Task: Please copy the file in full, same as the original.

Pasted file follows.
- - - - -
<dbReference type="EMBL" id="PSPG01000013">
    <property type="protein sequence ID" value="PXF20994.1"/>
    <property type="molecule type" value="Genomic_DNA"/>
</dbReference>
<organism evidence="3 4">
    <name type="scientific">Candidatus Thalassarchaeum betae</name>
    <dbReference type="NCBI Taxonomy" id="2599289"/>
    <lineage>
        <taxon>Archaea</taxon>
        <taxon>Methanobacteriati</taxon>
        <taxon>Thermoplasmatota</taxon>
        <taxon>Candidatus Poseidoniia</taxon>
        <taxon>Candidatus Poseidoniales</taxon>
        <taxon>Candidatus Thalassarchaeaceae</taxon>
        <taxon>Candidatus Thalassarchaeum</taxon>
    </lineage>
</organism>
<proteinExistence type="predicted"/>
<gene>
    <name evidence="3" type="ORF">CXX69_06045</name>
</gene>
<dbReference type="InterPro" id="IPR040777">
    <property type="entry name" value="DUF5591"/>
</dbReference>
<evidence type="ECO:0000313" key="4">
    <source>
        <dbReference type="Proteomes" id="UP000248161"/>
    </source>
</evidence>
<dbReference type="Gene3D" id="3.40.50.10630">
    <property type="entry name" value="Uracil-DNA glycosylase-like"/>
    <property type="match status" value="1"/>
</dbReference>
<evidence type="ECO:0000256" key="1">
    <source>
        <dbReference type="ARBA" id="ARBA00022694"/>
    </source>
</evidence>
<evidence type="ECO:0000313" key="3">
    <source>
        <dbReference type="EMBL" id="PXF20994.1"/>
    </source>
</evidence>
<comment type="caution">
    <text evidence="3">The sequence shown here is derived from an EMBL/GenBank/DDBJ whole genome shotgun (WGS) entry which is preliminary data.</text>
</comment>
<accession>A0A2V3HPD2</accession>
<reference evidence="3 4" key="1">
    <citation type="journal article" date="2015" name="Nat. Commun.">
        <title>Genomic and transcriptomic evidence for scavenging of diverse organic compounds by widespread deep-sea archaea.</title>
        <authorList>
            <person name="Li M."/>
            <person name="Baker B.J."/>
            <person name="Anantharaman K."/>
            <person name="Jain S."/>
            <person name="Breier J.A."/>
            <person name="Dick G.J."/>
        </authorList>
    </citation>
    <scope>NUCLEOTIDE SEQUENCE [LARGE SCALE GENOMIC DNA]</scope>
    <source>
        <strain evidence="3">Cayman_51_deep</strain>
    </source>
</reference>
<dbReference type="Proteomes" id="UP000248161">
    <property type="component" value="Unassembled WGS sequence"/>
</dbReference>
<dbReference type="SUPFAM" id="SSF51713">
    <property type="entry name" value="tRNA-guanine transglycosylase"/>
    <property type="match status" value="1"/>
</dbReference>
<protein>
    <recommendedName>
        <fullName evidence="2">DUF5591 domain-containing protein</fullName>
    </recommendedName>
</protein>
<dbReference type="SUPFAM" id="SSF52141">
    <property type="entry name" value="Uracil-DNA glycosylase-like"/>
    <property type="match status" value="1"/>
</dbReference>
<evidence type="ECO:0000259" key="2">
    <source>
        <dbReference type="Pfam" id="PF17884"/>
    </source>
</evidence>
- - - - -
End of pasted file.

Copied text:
<dbReference type="EMBL" id="PSPG01000013">
    <property type="protein sequence ID" value="PXF20994.1"/>
    <property type="molecule type" value="Genomic_DNA"/>
</dbReference>
<organism evidence="3 4">
    <name type="scientific">Candidatus Thalassarchaeum betae</name>
    <dbReference type="NCBI Taxonomy" id="2599289"/>
    <lineage>
        <taxon>Archaea</taxon>
        <taxon>Methanobacteriati</taxon>
        <taxon>Thermoplasmatota</taxon>
        <taxon>Candidatus Poseidoniia</taxon>
        <taxon>Candidatus Poseidoniales</taxon>
        <taxon>Candidatus Thalassarchaeaceae</taxon>
        <taxon>Candidatus Thalassarchaeum</taxon>
    </lineage>
</organism>
<proteinExistence type="predicted"/>
<gene>
    <name evidence="3" type="ORF">CXX69_06045</name>
</gene>
<dbReference type="InterPro" id="IPR040777">
    <property type="entry name" value="DUF5591"/>
</dbReference>
<evidence type="ECO:0000313" key="4">
    <source>
        <dbReference type="Proteomes" id="UP000248161"/>
    </source>
</evidence>
<dbReference type="Gene3D" id="3.40.50.10630">
    <property type="entry name" value="Uracil-DNA glycosylase-like"/>
    <property type="match status" value="1"/>
</dbReference>
<evidence type="ECO:0000256" key="1">
    <source>
        <dbReference type="ARBA" id="ARBA00022694"/>
    </source>
</evidence>
<evidence type="ECO:0000313" key="3">
    <source>
        <dbReference type="EMBL" id="PXF20994.1"/>
    </source>
</evidence>
<comment type="caution">
    <text evidence="3">The sequence shown here is derived from an EMBL/GenBank/DDBJ whole genome shotgun (WGS) entry which is preliminary data.</text>
</comment>
<accession>A0A2V3HPD2</accession>
<reference evidence="3 4" key="1">
    <citation type="journal article" date="2015" name="Nat. Commun.">
        <title>Genomic and transcriptomic evidence for scavenging of diverse organic compounds by widespread deep-sea archaea.</title>
        <authorList>
            <person name="Li M."/>
            <person name="Baker B.J."/>
            <person name="Anantharaman K."/>
            <person name="Jain S."/>
            <person name="Breier J.A."/>
            <person name="Dick G.J."/>
        </authorList>
    </citation>
    <scope>NUCLEOTIDE SEQUENCE [LARGE SCALE GENOMIC DNA]</scope>
    <source>
        <strain evidence="3">Cayman_51_deep</strain>
    </source>
</reference>
<dbReference type="Proteomes" id="UP000248161">
    <property type="component" value="Unassembled WGS sequence"/>
</dbReference>
<dbReference type="SUPFAM" id="SSF51713">
    <property type="entry name" value="tRNA-guanine transglycosylase"/>
    <property type="match status" value="1"/>
</dbReference>
<protein>
    <recommendedName>
        <fullName evidence="2">DUF5591 domain-containing protein</fullName>
    </recommendedName>
</protein>
<dbReference type="SUPFAM" id="SSF52141">
    <property type="entry name" value="Uracil-DNA glycosylase-like"/>
    <property type="match status" value="1"/>
</dbReference>
<evidence type="ECO:0000259" key="2">
    <source>
        <dbReference type="Pfam" id="PF17884"/>
    </source>
</evidence>